Shailesh Kapoor: India’s World Cup Exit: When Fans Scored Over The Media

30 Mar,2015

By Shailesh Kapoor

 

After 44 days of intense (and some not-so-intense) cricket, the ICC Cricket World Cup 2015 finally ended last evening, with Australia emerging winners in an underwhelming finale. The tournament reached an absolute high on Tuesday, when New Zealand ousted South Africa in a thriller. But Australia’s dominance in the semi-final on Thursday and the final on Sunday ensured there were going to be no more thrillers.

 

India’s exit from the World Cups has always been a subject of media attention, from way back in 1987, when media was very different from how we know it today. 2003 was the only time when the exit (in a one-sided final against Australia) did not fuel any criticism or demand for heads to roll. Otherwise, it has been the same story, in 1987, 1992, 1996, 1999 and 2007.

 

Ironically, the reactions have tended to be extreme when we have lost a semi-final (1987, 1996 & 2015), unlike the low-key 1992 and 1999 campaigns. Evidently, losing on a single day in a do-or-die game can attract a lot more wrath from the media and the fans than a slow death over a long tournament, where life moves on. 2007 was an early exit, but we were playing a virtual knockout there too, vs. Sri Lanka, and the reactions were as extreme as they could be.

 

But something has changed in all these years, I realised on Thursday. India were unbeaten in the World Cup till that point of time, when they were outplayed by Australia. In many ways, this was similar to 2013, where we lost only to Australia, twice that year, but beat everyone else in great style. There seemed more maturity among fans on Thursday evening as the semi-final drew to a low-key end. On the two ends of social media (the mass Facebook and the somewhat elitist Twitter), the reactions suggested that cricket fans have matured over years, or at least India’s performance in this World Cup has not been something that brings out the worst in them. Dejection and criticism were on display, but largely, the tone was not abusive or vicious.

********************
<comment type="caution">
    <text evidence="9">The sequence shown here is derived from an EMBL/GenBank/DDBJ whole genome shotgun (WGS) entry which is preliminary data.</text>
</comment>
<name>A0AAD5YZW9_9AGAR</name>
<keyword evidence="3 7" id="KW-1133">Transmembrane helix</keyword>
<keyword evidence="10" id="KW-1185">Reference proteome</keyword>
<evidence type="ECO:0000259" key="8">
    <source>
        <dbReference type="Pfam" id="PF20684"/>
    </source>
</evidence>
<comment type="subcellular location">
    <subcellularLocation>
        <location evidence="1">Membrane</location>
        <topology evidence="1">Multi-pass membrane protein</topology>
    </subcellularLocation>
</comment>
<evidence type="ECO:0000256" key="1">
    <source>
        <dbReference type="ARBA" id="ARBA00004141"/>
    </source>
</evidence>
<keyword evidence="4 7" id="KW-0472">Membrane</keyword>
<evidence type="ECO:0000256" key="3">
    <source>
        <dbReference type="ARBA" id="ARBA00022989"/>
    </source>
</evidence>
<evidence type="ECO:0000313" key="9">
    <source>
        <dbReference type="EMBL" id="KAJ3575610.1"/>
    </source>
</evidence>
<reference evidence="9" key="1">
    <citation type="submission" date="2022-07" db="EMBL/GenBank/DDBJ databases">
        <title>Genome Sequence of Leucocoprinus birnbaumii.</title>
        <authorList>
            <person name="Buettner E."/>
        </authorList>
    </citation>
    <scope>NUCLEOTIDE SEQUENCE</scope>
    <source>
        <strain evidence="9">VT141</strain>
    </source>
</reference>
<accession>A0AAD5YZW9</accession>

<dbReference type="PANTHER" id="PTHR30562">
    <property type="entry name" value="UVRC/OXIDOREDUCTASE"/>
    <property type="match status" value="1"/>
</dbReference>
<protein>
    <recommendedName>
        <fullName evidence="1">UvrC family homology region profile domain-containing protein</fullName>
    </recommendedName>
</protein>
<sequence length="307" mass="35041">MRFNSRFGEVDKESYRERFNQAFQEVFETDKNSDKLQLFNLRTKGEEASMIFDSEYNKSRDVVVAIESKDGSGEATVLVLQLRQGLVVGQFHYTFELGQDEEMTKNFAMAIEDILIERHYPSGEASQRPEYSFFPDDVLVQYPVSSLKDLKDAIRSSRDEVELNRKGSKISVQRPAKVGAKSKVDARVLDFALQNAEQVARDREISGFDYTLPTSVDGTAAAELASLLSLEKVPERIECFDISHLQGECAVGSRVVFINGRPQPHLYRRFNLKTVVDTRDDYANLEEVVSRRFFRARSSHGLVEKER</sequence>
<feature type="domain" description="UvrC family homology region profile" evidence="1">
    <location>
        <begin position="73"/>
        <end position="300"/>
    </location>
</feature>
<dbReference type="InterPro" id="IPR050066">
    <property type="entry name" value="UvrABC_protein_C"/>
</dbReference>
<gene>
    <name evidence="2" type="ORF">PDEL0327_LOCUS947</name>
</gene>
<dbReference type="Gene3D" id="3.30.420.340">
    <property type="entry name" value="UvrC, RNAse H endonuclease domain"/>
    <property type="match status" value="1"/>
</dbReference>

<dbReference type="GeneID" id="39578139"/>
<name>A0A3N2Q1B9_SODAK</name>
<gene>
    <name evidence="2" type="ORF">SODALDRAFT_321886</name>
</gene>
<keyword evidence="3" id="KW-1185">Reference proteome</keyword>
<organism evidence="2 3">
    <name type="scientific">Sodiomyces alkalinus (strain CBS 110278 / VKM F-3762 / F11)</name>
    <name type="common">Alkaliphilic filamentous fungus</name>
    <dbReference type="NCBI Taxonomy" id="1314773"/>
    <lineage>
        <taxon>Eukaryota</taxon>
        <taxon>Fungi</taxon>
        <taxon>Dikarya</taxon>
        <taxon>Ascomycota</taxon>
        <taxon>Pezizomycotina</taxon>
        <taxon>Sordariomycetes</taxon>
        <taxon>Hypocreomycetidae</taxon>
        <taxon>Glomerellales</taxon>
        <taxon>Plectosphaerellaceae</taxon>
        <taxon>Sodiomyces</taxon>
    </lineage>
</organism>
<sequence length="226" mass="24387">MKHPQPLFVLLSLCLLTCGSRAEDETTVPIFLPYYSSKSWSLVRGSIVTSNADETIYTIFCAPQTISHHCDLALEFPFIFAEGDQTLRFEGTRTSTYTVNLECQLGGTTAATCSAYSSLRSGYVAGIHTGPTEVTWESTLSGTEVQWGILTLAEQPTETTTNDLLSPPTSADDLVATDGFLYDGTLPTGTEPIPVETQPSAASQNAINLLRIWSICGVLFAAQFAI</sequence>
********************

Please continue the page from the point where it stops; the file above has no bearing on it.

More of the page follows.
You would expect the media, a pillar in a democracy and all that, to be one step ahead of the masses on the maturity curve. Surprisingly (or maybe not-so-surprisingly), the venom and the viciousness came from the media. Orchestrated pictures of TV sets being broken (rickety CRTs to save budget) and fans burning random effigies (that didn’t even resemble anyone in particular) were quickly put on-air. One could pass that off as Hindi news jingoism that one has got used to seeing for almost two decades now.

 

But the English media surprised me with its misjudgment of the public sentiment, where they confused dejection with anger. The headlines in some of the leading newspapers the next day were not entirely in good taste. No prizes for guessing what the headlines in New Zealand on Monday morning will be (they will be out by the time you read this). I can assure you they will be whole-heartedly in favour of the Blackcaps and its brave leader Brendon McCullum, even though it was his dismissal in the first over that set the tone for Aussie dominance in the final.

 

Enough has been written and discussed about Times Now’s approach to the semi-final exit, including on this website. Generally, Arnab Goswami has a good sense of the pulse of the nation. He tends to pick topics that would strike a chord with the audiences, because they tap into their anger, sometimes latent, about the issue. On Thursday though, he got the pulse horribly wrong. Whether it was a one-off or a sign of things to come on the Arnab front, only time will tell. But Times Now would do well to erase that one day from their broadcasting history.

 

Star Sports replaced its #WeWontGiveItBack campaign with a #Respect campaign. The former was a rather average ad film, which got going only because the Indian team got going in this World Cup. There were similar sentiments by many others, including the Prime Minister. But some other sections of media clearly missed the beat.

 

We follow sport because we know we can lose on the day, as much as we can win. No fan expects to win every single time, yet no fan hopes to lose either. I think the exposure of fans to cricketing greats via commentary and news channels has led to this simple truth finding its way into the conscience of what essentially is a non-sporting culture. Hope things get even better in the years to come. Because like always, only one team will win in England 2019.

 

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